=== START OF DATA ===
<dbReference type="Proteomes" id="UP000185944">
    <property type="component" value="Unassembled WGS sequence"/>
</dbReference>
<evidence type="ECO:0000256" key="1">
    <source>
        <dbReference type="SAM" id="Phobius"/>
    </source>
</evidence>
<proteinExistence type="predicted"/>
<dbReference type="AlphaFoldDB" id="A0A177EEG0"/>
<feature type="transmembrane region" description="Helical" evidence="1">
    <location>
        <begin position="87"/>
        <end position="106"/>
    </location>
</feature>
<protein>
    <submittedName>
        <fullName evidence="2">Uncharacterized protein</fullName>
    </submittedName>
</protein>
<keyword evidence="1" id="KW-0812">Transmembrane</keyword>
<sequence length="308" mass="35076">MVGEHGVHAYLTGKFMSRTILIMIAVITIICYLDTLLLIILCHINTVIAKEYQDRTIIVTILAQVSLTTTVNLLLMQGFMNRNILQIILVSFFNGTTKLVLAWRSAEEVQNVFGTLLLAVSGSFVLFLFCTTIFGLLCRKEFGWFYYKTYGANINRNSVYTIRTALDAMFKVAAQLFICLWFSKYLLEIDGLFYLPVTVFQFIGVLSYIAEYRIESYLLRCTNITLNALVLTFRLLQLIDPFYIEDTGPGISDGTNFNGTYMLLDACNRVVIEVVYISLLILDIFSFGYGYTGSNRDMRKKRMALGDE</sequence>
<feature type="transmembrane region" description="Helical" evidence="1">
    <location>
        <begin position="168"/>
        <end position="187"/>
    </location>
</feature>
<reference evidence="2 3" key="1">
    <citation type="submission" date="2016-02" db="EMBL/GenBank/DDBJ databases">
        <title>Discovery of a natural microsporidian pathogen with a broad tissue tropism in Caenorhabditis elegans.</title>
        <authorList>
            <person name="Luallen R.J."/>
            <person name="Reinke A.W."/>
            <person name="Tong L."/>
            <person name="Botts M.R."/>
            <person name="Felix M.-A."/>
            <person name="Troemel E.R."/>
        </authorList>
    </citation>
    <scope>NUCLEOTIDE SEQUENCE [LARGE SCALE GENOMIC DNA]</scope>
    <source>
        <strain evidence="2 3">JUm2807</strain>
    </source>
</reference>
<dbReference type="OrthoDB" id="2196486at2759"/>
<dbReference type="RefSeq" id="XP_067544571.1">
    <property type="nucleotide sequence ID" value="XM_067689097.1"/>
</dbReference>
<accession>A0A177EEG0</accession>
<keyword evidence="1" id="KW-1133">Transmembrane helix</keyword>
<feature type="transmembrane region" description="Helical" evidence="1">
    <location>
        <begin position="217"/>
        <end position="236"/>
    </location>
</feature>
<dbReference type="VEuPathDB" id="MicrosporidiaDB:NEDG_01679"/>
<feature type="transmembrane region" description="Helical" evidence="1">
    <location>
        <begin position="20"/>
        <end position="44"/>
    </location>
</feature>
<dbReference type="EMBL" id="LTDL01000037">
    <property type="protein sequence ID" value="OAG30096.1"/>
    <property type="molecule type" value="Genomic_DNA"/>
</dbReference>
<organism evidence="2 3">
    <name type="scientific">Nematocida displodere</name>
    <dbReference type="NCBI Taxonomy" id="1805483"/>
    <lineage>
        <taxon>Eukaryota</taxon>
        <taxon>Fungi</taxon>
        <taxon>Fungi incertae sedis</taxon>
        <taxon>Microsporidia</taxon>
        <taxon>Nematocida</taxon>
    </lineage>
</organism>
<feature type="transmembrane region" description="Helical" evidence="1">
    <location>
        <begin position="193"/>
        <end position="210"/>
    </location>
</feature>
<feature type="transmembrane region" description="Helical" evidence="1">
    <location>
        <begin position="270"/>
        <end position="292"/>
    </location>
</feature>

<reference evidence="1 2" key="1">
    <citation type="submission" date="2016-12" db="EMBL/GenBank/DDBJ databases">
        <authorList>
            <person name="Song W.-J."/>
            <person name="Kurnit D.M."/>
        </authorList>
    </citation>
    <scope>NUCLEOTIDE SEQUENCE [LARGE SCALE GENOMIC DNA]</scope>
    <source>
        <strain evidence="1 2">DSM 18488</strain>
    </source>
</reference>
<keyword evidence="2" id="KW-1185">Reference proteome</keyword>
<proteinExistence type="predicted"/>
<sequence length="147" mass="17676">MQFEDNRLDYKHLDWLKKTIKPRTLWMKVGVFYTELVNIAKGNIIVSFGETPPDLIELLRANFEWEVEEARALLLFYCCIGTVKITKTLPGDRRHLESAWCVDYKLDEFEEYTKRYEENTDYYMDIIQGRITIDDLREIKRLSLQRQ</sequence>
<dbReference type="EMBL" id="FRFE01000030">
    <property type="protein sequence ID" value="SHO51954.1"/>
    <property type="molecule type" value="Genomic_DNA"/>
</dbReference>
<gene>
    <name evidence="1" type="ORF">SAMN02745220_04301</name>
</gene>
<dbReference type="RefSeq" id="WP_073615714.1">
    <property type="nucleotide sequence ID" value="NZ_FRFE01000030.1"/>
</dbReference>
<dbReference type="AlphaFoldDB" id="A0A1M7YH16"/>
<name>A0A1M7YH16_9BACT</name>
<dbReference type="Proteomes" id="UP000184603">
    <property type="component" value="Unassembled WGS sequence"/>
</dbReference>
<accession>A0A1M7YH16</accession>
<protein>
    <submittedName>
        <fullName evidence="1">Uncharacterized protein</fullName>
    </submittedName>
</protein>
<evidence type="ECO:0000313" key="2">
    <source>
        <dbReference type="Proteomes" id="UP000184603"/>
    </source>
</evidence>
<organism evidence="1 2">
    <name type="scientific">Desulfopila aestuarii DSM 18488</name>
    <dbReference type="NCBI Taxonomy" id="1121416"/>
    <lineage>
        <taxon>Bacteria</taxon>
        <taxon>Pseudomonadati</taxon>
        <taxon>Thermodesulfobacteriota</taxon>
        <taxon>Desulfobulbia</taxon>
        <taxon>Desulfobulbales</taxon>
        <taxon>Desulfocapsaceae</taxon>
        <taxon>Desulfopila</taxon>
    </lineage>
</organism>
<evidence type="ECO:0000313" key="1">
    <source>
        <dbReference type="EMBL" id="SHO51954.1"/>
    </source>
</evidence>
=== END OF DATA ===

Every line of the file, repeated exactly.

<dbReference type="Proteomes" id="UP000185944">
    <property type="component" value="Unassembled WGS sequence"/>
</dbReference>
<evidence type="ECO:0000256" key="1">
    <source>
        <dbReference type="SAM" id="Phobius"/>
    </source>
</evidence>
<proteinExistence type="predicted"/>
<dbReference type="AlphaFoldDB" id="A0A177EEG0"/>
<feature type="transmembrane region" description="Helical" evidence="1">
    <location>
        <begin position="87"/>
        <end position="106"/>
    </location>
</feature>
<protein>
    <submittedName>
        <fullName evidence="2">Uncharacterized protein</fullName>
    </submittedName>
</protein>
<keyword evidence="1" id="KW-0812">Transmembrane</keyword>
<sequence length="308" mass="35076">MVGEHGVHAYLTGKFMSRTILIMIAVITIICYLDTLLLIILCHINTVIAKEYQDRTIIVTILAQVSLTTTVNLLLMQGFMNRNILQIILVSFFNGTTKLVLAWRSAEEVQNVFGTLLLAVSGSFVLFLFCTTIFGLLCRKEFGWFYYKTYGANINRNSVYTIRTALDAMFKVAAQLFICLWFSKYLLEIDGLFYLPVTVFQFIGVLSYIAEYRIESYLLRCTNITLNALVLTFRLLQLIDPFYIEDTGPGISDGTNFNGTYMLLDACNRVVIEVVYISLLILDIFSFGYGYTGSNRDMRKKRMALGDE</sequence>
<feature type="transmembrane region" description="Helical" evidence="1">
    <location>
        <begin position="168"/>
        <end position="187"/>
    </location>
</feature>
<reference evidence="2 3" key="1">
    <citation type="submission" date="2016-02" db="EMBL/GenBank/DDBJ databases">
        <title>Discovery of a natural microsporidian pathogen with a broad tissue tropism in Caenorhabditis elegans.</title>
        <authorList>
            <person name="Luallen R.J."/>
            <person name="Reinke A.W."/>
            <person name="Tong L."/>
            <person name="Botts M.R."/>
            <person name="Felix M.-A."/>
            <person name="Troemel E.R."/>
        </authorList>
    </citation>
    <scope>NUCLEOTIDE SEQUENCE [LARGE SCALE GENOMIC DNA]</scope>
    <source>
        <strain evidence="2 3">JUm2807</strain>
    </source>
</reference>
<dbReference type="OrthoDB" id="2196486at2759"/>
<dbReference type="RefSeq" id="XP_067544571.1">
    <property type="nucleotide sequence ID" value="XM_067689097.1"/>
</dbReference>
<accession>A0A177EEG0</accession>
<keyword evidence="1" id="KW-1133">Transmembrane helix</keyword>
<feature type="transmembrane region" description="Helical" evidence="1">
    <location>
        <begin position="217"/>
        <end position="236"/>
    </location>
</feature>
<dbReference type="VEuPathDB" id="MicrosporidiaDB:NEDG_01679"/>
<feature type="transmembrane region" description="Helical" evidence="1">
    <location>
        <begin position="20"/>
        <end position="44"/>
    </location>
</feature>
<dbReference type="EMBL" id="LTDL01000037">
    <property type="protein sequence ID" value="OAG30096.1"/>
    <property type="molecule type" value="Genomic_DNA"/>
</dbReference>
<organism evidence="2 3">
    <name type="scientific">Nematocida displodere</name>
    <dbReference type="NCBI Taxonomy" id="1805483"/>
    <lineage>
        <taxon>Eukaryota</taxon>
        <taxon>Fungi</taxon>
        <taxon>Fungi incertae sedis</taxon>
        <taxon>Microsporidia</taxon>
        <taxon>Nematocida</taxon>
    </lineage>
</organism>
<feature type="transmembrane region" description="Helical" evidence="1">
    <location>
        <begin position="193"/>
        <end position="210"/>
    </location>
</feature>
<feature type="transmembrane region" description="Helical" evidence="1">
    <location>
        <begin position="270"/>
        <end position="292"/>
    </location>
</feature>

<reference evidence="1 2" key="1">
    <citation type="submission" date="2016-12" db="EMBL/GenBank/DDBJ databases">
        <authorList>
            <person name="Song W.-J."/>
            <person name="Kurnit D.M."/>
        </authorList>
    </citation>
    <scope>NUCLEOTIDE SEQUENCE [LARGE SCALE GENOMIC DNA]</scope>
    <source>
        <strain evidence="1 2">DSM 18488</strain>
    </source>
</reference>
<keyword evidence="2" id="KW-1185">Reference proteome</keyword>
<proteinExistence type="predicted"/>
<sequence length="147" mass="17676">MQFEDNRLDYKHLDWLKKTIKPRTLWMKVGVFYTELVNIAKGNIIVSFGETPPDLIELLRANFEWEVEEARALLLFYCCIGTVKITKTLPGDRRHLESAWCVDYKLDEFEEYTKRYEENTDYYMDIIQGRITIDDLREIKRLSLQRQ</sequence>
<dbReference type="EMBL" id="FRFE01000030">
    <property type="protein sequence ID" value="SHO51954.1"/>
    <property type="molecule type" value="Genomic_DNA"/>
</dbReference>
<gene>
    <name evidence="1" type="ORF">SAMN02745220_04301</name>
</gene>
<dbReference type="RefSeq" id="WP_073615714.1">
    <property type="nucleotide sequence ID" value="NZ_FRFE01000030.1"/>
</dbReference>
<dbReference type="AlphaFoldDB" id="A0A1M7YH16"/>
<name>A0A1M7YH16_9BACT</name>
<dbReference type="Proteomes" id="UP000184603">
    <property type="component" value="Unassembled WGS sequence"/>
</dbReference>
<accession>A0A1M7YH16</accession>
<protein>
    <submittedName>
        <fullName evidence="1">Uncharacterized protein</fullName>
    </submittedName>
</protein>
<evidence type="ECO:0000313" key="2">
    <source>
        <dbReference type="Proteomes" id="UP000184603"/>
    </source>
</evidence>
<organism evidence="1 2">
    <name type="scientific">Desulfopila aestuarii DSM 18488</name>
    <dbReference type="NCBI Taxonomy" id="1121416"/>
    <lineage>
        <taxon>Bacteria</taxon>
        <taxon>Pseudomonadati</taxon>
        <taxon>Thermodesulfobacteriota</taxon>
        <taxon>Desulfobulbia</taxon>
        <taxon>Desulfobulbales</taxon>
        <taxon>Desulfocapsaceae</taxon>
        <taxon>Desulfopila</taxon>
    </lineage>
</organism>
<evidence type="ECO:0000313" key="1">
    <source>
        <dbReference type="EMBL" id="SHO51954.1"/>
    </source>
</evidence>